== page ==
Books > Old Books >The Elson Readers Book Six (1910)


Page 273

STORIES OF GREECE AND ROME
THE STORY OF ULYSSES

and Ulysses awoke. He said to himself, "What is this land to which I have come? Are they that dwell here fierce or kind to strangers? Just now I seemed to hear the voices of nymphs-can I be near the dwellings of men?"
Then he gazed about him in bewilderment, and rose and went toward the maidens. Frightened at his wild appearance they fled hither and thither, all but Nausicaa.
She called to her maidens, "Why do you flee when you see a stranger? No enemy comes here to harm us, for we are dear to the gods. But if any man comes here sorrowing or in trouble, it is well to befriend him. Give this man, therefore, food and drink and clothing."
So they brought him down to the river, and gave him a tunic and a cloak to clothe himself, and also olive oil in a flask of gold. Then Nausicaa said to Ulysses:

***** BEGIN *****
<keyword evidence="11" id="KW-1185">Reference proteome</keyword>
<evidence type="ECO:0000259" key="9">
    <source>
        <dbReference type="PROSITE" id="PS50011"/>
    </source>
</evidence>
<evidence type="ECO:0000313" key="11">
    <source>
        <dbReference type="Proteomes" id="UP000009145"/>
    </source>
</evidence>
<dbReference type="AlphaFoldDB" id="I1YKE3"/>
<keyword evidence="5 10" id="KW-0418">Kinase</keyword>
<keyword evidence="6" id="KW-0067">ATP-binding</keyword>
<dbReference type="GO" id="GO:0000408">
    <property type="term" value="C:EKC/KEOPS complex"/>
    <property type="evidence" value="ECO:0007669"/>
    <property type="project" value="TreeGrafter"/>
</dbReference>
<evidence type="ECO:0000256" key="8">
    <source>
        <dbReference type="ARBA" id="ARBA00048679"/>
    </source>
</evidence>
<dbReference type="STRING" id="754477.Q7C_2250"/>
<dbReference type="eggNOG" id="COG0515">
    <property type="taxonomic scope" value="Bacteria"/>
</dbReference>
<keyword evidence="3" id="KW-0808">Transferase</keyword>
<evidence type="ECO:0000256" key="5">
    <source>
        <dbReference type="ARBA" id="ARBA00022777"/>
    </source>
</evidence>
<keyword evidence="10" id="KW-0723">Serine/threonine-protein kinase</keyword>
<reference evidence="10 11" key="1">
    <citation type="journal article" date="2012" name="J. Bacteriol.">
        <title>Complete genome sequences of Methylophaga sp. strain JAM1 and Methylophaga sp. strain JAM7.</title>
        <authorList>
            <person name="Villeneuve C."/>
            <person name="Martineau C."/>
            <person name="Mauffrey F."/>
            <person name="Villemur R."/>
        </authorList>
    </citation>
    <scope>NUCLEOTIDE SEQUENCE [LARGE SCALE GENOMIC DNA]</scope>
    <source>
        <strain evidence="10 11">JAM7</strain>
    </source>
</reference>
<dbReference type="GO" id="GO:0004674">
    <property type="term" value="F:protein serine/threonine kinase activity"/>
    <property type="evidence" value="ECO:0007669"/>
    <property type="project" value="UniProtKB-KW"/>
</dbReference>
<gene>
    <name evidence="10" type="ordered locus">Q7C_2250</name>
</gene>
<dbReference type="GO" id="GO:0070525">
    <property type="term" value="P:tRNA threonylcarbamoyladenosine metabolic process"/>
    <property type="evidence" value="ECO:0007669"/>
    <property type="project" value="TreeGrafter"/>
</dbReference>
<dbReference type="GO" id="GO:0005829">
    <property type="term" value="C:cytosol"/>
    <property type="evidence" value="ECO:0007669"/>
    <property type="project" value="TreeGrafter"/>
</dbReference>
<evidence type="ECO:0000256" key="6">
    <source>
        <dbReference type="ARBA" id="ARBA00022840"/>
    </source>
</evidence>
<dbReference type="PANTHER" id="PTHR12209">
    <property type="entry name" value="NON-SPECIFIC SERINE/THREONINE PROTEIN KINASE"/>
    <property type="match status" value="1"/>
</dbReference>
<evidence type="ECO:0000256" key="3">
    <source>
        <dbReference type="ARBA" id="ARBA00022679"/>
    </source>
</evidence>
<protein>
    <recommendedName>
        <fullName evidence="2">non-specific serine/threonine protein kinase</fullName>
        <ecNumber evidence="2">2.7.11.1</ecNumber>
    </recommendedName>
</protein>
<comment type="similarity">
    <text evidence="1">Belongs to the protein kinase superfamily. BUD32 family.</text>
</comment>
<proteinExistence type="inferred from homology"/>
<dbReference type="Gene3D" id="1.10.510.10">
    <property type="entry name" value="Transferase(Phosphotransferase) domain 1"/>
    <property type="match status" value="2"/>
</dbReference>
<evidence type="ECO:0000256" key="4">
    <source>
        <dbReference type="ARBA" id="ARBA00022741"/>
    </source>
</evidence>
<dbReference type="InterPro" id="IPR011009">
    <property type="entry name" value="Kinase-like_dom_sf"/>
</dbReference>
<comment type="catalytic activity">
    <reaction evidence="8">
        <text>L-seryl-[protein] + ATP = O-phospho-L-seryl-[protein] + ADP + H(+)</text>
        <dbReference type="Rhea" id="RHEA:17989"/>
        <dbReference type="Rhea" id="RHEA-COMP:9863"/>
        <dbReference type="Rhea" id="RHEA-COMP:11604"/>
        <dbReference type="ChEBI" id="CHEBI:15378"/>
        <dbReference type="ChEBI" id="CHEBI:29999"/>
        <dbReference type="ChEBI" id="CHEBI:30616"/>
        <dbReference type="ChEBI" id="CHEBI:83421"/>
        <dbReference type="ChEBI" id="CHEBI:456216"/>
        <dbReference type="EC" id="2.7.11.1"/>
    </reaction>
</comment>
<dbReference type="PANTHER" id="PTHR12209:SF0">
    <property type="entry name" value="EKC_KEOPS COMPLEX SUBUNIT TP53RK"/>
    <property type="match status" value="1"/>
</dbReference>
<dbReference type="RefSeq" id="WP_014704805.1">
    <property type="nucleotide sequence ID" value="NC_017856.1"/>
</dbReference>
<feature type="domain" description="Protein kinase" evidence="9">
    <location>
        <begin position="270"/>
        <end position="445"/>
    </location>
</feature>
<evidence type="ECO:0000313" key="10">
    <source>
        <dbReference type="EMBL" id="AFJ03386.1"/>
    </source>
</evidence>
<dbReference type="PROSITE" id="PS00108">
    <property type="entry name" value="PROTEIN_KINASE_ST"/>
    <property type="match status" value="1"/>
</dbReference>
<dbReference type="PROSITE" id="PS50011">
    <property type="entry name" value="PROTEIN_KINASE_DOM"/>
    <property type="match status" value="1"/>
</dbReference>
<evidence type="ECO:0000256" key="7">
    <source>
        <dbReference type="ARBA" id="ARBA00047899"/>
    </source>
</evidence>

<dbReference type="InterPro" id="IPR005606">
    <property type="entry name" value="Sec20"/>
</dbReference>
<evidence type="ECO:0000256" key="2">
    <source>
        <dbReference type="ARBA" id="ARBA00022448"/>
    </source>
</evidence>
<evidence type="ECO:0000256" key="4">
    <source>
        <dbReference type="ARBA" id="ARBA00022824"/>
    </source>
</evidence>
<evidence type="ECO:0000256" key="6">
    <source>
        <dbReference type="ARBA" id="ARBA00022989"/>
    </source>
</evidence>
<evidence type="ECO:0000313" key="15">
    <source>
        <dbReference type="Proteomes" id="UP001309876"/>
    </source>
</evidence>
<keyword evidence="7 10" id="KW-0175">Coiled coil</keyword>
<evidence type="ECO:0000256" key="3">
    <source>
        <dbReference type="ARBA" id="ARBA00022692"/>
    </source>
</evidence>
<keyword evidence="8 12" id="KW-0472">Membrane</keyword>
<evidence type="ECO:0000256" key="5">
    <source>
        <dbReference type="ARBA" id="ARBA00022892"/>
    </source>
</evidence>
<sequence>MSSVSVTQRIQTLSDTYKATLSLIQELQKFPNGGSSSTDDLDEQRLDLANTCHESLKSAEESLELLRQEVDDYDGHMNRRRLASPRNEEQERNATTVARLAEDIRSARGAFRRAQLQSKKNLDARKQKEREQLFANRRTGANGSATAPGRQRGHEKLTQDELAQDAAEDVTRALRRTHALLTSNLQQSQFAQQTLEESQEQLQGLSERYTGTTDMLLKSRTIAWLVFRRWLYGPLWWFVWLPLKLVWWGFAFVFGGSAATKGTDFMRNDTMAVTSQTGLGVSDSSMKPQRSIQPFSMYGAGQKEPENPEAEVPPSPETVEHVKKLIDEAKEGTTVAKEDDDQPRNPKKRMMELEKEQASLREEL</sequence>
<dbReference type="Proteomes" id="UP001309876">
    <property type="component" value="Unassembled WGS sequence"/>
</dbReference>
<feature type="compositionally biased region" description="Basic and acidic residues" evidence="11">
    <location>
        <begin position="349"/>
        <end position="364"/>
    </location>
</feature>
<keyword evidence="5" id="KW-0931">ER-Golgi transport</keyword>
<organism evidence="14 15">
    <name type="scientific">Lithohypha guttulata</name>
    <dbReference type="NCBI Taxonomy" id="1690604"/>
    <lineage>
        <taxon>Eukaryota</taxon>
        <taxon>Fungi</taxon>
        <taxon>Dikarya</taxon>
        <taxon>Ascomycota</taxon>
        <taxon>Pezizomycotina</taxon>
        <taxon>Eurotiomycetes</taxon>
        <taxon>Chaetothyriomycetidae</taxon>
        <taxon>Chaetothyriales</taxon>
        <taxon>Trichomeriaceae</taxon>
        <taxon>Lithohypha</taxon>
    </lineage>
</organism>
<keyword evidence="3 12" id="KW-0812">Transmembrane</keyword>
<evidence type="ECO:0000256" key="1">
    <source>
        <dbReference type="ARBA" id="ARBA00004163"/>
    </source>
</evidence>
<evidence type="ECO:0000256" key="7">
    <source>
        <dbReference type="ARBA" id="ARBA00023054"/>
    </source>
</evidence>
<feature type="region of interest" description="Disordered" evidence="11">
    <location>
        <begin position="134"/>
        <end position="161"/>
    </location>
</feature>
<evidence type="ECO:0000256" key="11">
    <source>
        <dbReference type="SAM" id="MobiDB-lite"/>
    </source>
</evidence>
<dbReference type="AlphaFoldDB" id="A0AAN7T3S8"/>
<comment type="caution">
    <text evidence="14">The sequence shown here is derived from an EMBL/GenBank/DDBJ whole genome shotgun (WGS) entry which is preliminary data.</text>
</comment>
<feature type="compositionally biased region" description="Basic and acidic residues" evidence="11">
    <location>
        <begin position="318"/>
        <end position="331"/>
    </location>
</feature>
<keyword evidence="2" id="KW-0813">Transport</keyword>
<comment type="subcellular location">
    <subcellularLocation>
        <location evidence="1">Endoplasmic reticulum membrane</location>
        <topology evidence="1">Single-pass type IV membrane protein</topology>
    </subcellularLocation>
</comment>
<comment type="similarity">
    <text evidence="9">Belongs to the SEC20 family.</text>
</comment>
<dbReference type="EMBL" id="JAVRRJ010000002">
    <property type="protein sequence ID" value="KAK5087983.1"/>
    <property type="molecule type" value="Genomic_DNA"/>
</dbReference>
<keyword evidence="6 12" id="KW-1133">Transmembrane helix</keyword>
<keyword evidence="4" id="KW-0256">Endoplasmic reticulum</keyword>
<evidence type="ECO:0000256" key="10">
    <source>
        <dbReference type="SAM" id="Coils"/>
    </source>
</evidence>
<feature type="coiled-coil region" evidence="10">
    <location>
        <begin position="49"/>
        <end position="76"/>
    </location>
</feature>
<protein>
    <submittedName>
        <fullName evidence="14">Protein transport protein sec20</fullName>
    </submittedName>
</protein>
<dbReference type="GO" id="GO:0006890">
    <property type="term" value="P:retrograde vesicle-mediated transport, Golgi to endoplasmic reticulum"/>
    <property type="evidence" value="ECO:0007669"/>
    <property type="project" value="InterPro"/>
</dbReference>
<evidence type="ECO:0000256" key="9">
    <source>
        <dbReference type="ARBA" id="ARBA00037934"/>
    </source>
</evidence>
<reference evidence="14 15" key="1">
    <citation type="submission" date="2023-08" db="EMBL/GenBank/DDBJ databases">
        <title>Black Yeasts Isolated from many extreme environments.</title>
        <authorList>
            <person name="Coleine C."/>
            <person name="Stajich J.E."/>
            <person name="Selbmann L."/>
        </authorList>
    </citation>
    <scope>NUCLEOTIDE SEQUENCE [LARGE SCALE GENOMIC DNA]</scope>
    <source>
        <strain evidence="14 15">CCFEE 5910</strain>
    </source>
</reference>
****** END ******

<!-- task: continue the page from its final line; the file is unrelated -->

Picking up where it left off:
" Follow with the maidens, and I will go in the wagon and lead the way to the city."
And they came to the city, and to the palace of King Alcinous. A splendid place it was, with walls of brass, and doors of gold hanging on posts of silver; and on either side of the door were dogs of gold and silver. Along the wall from the threshold to the inner chamber were seats, on which sat the chiefs of the Phaeacians, feasting; and youths wrought in gold stood holding torches in their hands, to give light in the darkness. Fifty women were in the house grinding corn and weaving robes, for the women of the land were no less skilled in weaving than were the men in sailing the sea. And round about the house were beautiful gardens with orchards of fig, and apple, and pear, and pomegranate,
and olive. There was also a vineyard, and beds of all kinds of flowers; and in the midst of all were two never-failing fountains.
These things Ulysses gazed upon for a time, and then

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